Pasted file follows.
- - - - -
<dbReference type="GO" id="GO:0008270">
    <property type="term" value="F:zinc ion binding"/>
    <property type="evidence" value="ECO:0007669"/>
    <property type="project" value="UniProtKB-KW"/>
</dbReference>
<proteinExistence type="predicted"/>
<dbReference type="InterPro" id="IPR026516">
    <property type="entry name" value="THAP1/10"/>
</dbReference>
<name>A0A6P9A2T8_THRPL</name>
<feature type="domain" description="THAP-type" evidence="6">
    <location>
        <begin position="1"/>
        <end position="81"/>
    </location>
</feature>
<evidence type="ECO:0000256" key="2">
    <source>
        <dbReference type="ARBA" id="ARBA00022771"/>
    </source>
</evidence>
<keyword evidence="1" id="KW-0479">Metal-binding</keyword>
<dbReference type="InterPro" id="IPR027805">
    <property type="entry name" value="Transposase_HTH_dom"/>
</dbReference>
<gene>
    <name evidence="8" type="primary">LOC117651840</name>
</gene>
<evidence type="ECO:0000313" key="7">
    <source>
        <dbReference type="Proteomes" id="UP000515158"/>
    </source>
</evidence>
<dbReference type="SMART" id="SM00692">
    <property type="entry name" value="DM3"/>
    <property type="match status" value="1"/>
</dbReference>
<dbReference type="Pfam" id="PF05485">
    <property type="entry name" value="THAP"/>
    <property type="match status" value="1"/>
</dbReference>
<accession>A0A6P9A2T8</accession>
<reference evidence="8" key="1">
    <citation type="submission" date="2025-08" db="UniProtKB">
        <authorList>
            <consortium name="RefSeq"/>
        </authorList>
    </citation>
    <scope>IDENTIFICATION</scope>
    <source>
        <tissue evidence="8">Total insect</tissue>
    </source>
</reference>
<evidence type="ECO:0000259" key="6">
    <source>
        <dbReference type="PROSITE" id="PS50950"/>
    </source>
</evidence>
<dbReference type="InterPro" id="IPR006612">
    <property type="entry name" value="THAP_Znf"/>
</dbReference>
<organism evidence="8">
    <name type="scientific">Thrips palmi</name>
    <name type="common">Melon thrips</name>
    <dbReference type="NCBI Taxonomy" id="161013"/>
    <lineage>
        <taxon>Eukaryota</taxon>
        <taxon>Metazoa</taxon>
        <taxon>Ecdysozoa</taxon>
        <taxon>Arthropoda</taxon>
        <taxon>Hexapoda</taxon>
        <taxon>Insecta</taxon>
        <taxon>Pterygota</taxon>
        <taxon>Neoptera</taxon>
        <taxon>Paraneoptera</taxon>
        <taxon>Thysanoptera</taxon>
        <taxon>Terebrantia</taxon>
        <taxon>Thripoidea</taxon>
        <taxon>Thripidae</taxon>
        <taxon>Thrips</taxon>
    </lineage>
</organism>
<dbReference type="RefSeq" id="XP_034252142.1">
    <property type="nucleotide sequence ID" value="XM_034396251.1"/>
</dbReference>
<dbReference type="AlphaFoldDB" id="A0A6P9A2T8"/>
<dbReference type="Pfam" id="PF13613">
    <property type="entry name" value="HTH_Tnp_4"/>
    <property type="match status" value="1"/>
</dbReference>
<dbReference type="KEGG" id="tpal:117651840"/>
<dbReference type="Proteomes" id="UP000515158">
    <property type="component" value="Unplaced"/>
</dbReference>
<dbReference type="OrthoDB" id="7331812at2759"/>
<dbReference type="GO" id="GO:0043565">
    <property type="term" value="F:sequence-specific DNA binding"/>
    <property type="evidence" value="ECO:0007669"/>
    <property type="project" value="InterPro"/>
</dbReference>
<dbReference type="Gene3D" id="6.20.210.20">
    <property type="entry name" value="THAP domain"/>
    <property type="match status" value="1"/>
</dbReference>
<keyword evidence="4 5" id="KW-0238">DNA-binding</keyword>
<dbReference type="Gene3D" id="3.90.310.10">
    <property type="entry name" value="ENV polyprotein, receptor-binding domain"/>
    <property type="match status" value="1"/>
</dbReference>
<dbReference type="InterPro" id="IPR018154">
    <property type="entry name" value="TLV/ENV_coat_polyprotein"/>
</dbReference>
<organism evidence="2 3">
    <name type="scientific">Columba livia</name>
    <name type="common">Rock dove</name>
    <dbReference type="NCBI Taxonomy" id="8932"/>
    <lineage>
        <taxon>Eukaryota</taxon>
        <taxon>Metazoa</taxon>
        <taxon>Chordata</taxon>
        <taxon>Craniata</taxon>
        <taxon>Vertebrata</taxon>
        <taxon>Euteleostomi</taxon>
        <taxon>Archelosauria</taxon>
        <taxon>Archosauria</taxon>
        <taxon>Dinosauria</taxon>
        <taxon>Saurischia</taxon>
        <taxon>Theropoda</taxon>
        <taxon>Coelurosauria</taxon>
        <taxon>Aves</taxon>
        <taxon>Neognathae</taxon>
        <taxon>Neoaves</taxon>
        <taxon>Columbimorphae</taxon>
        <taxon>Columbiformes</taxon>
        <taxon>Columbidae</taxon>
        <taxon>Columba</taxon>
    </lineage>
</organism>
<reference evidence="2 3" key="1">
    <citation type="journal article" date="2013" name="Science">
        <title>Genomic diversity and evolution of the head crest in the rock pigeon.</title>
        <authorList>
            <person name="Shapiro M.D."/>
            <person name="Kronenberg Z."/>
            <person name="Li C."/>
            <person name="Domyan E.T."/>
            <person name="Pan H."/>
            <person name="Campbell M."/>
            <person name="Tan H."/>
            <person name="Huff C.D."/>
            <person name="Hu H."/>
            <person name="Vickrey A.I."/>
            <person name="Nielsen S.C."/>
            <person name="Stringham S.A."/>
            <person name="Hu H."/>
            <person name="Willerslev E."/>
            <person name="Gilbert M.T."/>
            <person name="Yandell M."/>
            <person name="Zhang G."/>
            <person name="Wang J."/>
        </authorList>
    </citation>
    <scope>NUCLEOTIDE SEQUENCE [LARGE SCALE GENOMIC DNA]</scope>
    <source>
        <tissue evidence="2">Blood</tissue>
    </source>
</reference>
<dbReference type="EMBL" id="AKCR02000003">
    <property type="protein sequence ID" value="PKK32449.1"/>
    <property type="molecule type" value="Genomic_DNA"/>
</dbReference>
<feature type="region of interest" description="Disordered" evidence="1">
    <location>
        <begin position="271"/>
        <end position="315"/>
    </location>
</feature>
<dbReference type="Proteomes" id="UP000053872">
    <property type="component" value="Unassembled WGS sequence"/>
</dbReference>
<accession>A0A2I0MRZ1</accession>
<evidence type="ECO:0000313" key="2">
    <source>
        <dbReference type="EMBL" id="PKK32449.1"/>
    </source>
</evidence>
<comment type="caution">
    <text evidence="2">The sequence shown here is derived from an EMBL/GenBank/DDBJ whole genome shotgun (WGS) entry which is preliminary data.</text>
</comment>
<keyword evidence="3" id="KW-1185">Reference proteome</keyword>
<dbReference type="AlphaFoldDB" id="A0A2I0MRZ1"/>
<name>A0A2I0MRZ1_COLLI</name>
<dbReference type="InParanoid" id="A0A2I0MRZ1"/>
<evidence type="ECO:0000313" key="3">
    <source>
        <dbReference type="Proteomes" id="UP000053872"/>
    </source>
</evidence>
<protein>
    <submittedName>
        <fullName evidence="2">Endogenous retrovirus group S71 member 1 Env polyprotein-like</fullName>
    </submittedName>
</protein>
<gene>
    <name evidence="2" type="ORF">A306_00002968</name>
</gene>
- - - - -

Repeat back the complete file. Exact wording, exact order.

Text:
<dbReference type="GO" id="GO:0008270">
    <property type="term" value="F:zinc ion binding"/>
    <property type="evidence" value="ECO:0007669"/>
    <property type="project" value="UniProtKB-KW"/>
</dbReference>
<proteinExistence type="predicted"/>
<dbReference type="InterPro" id="IPR026516">
    <property type="entry name" value="THAP1/10"/>
</dbReference>
<name>A0A6P9A2T8_THRPL</name>
<feature type="domain" description="THAP-type" evidence="6">
    <location>
        <begin position="1"/>
        <end position="81"/>
    </location>
</feature>
<evidence type="ECO:0000256" key="2">
    <source>
        <dbReference type="ARBA" id="ARBA00022771"/>
    </source>
</evidence>
<keyword evidence="1" id="KW-0479">Metal-binding</keyword>
<dbReference type="InterPro" id="IPR027805">
    <property type="entry name" value="Transposase_HTH_dom"/>
</dbReference>
<gene>
    <name evidence="8" type="primary">LOC117651840</name>
</gene>
<evidence type="ECO:0000313" key="7">
    <source>
        <dbReference type="Proteomes" id="UP000515158"/>
    </source>
</evidence>
<dbReference type="SMART" id="SM00692">
    <property type="entry name" value="DM3"/>
    <property type="match status" value="1"/>
</dbReference>
<dbReference type="Pfam" id="PF05485">
    <property type="entry name" value="THAP"/>
    <property type="match status" value="1"/>
</dbReference>
<accession>A0A6P9A2T8</accession>
<reference evidence="8" key="1">
    <citation type="submission" date="2025-08" db="UniProtKB">
        <authorList>
            <consortium name="RefSeq"/>
        </authorList>
    </citation>
    <scope>IDENTIFICATION</scope>
    <source>
        <tissue evidence="8">Total insect</tissue>
    </source>
</reference>
<evidence type="ECO:0000259" key="6">
    <source>
        <dbReference type="PROSITE" id="PS50950"/>
    </source>
</evidence>
<dbReference type="InterPro" id="IPR006612">
    <property type="entry name" value="THAP_Znf"/>
</dbReference>
<organism evidence="8">
    <name type="scientific">Thrips palmi</name>
    <name type="common">Melon thrips</name>
    <dbReference type="NCBI Taxonomy" id="161013"/>
    <lineage>
        <taxon>Eukaryota</taxon>
        <taxon>Metazoa</taxon>
        <taxon>Ecdysozoa</taxon>
        <taxon>Arthropoda</taxon>
        <taxon>Hexapoda</taxon>
        <taxon>Insecta</taxon>
        <taxon>Pterygota</taxon>
        <taxon>Neoptera</taxon>
        <taxon>Paraneoptera</taxon>
        <taxon>Thysanoptera</taxon>
        <taxon>Terebrantia</taxon>
        <taxon>Thripoidea</taxon>
        <taxon>Thripidae</taxon>
        <taxon>Thrips</taxon>
    </lineage>
</organism>
<dbReference type="RefSeq" id="XP_034252142.1">
    <property type="nucleotide sequence ID" value="XM_034396251.1"/>
</dbReference>
<dbReference type="AlphaFoldDB" id="A0A6P9A2T8"/>
<dbReference type="Pfam" id="PF13613">
    <property type="entry name" value="HTH_Tnp_4"/>
    <property type="match status" value="1"/>
</dbReference>
<dbReference type="KEGG" id="tpal:117651840"/>
<dbReference type="Proteomes" id="UP000515158">
    <property type="component" value="Unplaced"/>
</dbReference>
<dbReference type="OrthoDB" id="7331812at2759"/>
<dbReference type="GO" id="GO:0043565">
    <property type="term" value="F:sequence-specific DNA binding"/>
    <property type="evidence" value="ECO:0007669"/>
    <property type="project" value="InterPro"/>
</dbReference>
<dbReference type="Gene3D" id="6.20.210.20">
    <property type="entry name" value="THAP domain"/>
    <property type="match status" value="1"/>
</dbReference>
<keyword evidence="4 5" id="KW-0238">DNA-binding</keyword>
<dbReference type="Gene3D" id="3.90.310.10">
    <property type="entry name" value="ENV polyprotein, receptor-binding domain"/>
    <property type="match status" value="1"/>
</dbReference>
<dbReference type="InterPro" id="IPR018154">
    <property type="entry name" value="TLV/ENV_coat_polyprotein"/>
</dbReference>
<organism evidence="2 3">
    <name type="scientific">Columba livia</name>
    <name type="common">Rock dove</name>
    <dbReference type="NCBI Taxonomy" id="8932"/>
    <lineage>
        <taxon>Eukaryota</taxon>
        <taxon>Metazoa</taxon>
        <taxon>Chordata</taxon>
        <taxon>Craniata</taxon>
        <taxon>Vertebrata</taxon>
        <taxon>Euteleostomi</taxon>
        <taxon>Archelosauria</taxon>
        <taxon>Archosauria</taxon>
        <taxon>Dinosauria</taxon>
        <taxon>Saurischia</taxon>
        <taxon>Theropoda</taxon>
        <taxon>Coelurosauria</taxon>
        <taxon>Aves</taxon>
        <taxon>Neognathae</taxon>
        <taxon>Neoaves</taxon>
        <taxon>Columbimorphae</taxon>
        <taxon>Columbiformes</taxon>
        <taxon>Columbidae</taxon>
        <taxon>Columba</taxon>
    </lineage>
</organism>
<reference evidence="2 3" key="1">
    <citation type="journal article" date="2013" name="Science">
        <title>Genomic diversity and evolution of the head crest in the rock pigeon.</title>
        <authorList>
            <person name="Shapiro M.D."/>
            <person name="Kronenberg Z."/>
            <person name="Li C."/>
            <person name="Domyan E.T."/>
            <person name="Pan H."/>
            <person name="Campbell M."/>
            <person name="Tan H."/>
            <person name="Huff C.D."/>
            <person name="Hu H."/>
            <person name="Vickrey A.I."/>
            <person name="Nielsen S.C."/>
            <person name="Stringham S.A."/>
            <person name="Hu H."/>
            <person name="Willerslev E."/>
            <person name="Gilbert M.T."/>
            <person name="Yandell M."/>
            <person name="Zhang G."/>
            <person name="Wang J."/>
        </authorList>
    </citation>
    <scope>NUCLEOTIDE SEQUENCE [LARGE SCALE GENOMIC DNA]</scope>
    <source>
        <tissue evidence="2">Blood</tissue>
    </source>
</reference>
<dbReference type="EMBL" id="AKCR02000003">
    <property type="protein sequence ID" value="PKK32449.1"/>
    <property type="molecule type" value="Genomic_DNA"/>
</dbReference>
<feature type="region of interest" description="Disordered" evidence="1">
    <location>
        <begin position="271"/>
        <end position="315"/>
    </location>
</feature>
<dbReference type="Proteomes" id="UP000053872">
    <property type="component" value="Unassembled WGS sequence"/>
</dbReference>
<accession>A0A2I0MRZ1</accession>
<evidence type="ECO:0000313" key="2">
    <source>
        <dbReference type="EMBL" id="PKK32449.1"/>
    </source>
</evidence>
<comment type="caution">
    <text evidence="2">The sequence shown here is derived from an EMBL/GenBank/DDBJ whole genome shotgun (WGS) entry which is preliminary data.</text>
</comment>
<keyword evidence="3" id="KW-1185">Reference proteome</keyword>
<dbReference type="AlphaFoldDB" id="A0A2I0MRZ1"/>
<name>A0A2I0MRZ1_COLLI</name>
<dbReference type="InParanoid" id="A0A2I0MRZ1"/>
<evidence type="ECO:0000313" key="3">
    <source>
        <dbReference type="Proteomes" id="UP000053872"/>
    </source>
</evidence>
<protein>
    <submittedName>
        <fullName evidence="2">Endogenous retrovirus group S71 member 1 Env polyprotein-like</fullName>
    </submittedName>
</protein>
<gene>
    <name evidence="2" type="ORF">A306_00002968</name>
</gene>